The Heidelberg Project is an outdoor Raw Art installation on Heidelberg Street, Detroit. It was started in 1986 by Tyree Guyton, raised as a boy on Heidelberg street, assisted by his grandfather, Sam (Grandpa) Mackey (deceased), and his former wife, Karen Guyton. Tyree started the project as a form of political protest against the deterioration of his neighborhood following the Detroit riots, and as a way to help the local community feel safe and proud of their street once more. Assisted by local children, Tyree started to paint abandoned houses and decorate them with found objects, to transform them into outdoor art installations.
The Heidelberg project faced destruction twice from the city of Detroit, in 1991 and 1999. Both times, a handful of decorated houses were destroyed. Today the Heidelberg Project is recognized as one of the most influential art environments in the world, and attracts tourists from all over the world who come to visit a street whose inhabitants were once scared to stroll in daylight. Its capacity to generate hope and a sense of community in decaying neighborhood is respected and it was one of 15 projects representing the United States at the 2008 Venice Architecture Biennale. Art workshops, talks and various activities are regularly organised on site.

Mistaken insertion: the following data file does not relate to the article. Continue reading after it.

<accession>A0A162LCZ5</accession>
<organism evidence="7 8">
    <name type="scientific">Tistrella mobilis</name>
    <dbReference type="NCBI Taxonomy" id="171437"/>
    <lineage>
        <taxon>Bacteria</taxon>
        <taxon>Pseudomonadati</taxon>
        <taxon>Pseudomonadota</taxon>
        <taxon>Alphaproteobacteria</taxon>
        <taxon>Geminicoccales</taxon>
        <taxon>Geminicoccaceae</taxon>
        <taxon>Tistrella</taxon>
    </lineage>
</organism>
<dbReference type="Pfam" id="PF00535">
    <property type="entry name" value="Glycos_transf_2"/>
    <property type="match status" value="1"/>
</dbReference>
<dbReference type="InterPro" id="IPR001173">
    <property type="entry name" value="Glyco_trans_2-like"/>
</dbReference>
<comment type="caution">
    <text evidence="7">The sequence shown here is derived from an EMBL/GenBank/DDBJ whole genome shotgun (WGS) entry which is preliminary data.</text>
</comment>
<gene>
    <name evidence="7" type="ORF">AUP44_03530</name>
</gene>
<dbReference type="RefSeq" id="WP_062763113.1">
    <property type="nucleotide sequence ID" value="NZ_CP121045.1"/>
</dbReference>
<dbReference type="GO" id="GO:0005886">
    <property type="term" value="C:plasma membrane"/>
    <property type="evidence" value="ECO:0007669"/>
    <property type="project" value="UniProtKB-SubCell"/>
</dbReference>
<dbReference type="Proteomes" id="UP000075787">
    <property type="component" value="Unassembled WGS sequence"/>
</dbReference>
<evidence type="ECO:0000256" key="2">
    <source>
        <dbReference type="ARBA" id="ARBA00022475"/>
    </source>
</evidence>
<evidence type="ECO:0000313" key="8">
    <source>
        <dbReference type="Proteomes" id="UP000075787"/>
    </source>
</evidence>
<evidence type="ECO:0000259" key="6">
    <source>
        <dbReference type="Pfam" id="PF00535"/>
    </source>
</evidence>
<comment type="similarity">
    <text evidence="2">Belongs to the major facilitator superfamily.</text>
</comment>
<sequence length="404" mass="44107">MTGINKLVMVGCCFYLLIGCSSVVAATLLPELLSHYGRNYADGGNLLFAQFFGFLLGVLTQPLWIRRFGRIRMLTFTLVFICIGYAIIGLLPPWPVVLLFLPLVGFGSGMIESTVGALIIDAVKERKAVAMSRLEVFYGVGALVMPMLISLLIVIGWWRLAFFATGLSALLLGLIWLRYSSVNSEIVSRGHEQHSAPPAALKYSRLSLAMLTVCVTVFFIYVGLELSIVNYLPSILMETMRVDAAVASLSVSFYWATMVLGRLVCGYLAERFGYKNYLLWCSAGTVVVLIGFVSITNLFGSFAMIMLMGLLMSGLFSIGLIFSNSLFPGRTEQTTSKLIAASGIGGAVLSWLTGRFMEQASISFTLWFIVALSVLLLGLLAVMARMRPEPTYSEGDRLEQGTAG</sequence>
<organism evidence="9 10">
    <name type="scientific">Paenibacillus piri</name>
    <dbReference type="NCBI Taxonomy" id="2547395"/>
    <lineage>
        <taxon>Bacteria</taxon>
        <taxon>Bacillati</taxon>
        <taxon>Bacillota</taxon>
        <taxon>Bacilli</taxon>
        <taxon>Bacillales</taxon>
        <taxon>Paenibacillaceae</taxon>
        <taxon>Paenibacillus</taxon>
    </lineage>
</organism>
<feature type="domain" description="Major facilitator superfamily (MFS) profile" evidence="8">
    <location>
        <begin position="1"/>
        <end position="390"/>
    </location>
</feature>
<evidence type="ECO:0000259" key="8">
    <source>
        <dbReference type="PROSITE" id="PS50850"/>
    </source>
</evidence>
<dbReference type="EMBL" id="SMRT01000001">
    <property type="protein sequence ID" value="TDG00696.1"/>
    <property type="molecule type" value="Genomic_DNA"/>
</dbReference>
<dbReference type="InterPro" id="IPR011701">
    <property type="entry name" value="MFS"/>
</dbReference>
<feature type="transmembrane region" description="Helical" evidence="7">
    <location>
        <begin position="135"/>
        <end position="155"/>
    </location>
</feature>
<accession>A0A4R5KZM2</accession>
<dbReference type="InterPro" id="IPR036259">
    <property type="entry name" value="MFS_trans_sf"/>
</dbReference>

I spent 2 hours walking the site, taking pictures and also shooting a video, which might turn too shaky because I had no tripod, limited time and freezing fingers!
The first 5 pictures are from Detroit Industrial Gallery, an artist studio/home that was later purchased and maintained by Detroit artist Tim Burke.
All the following pictures are the original artworks by Tyree, aided by the Heidelberg street residents.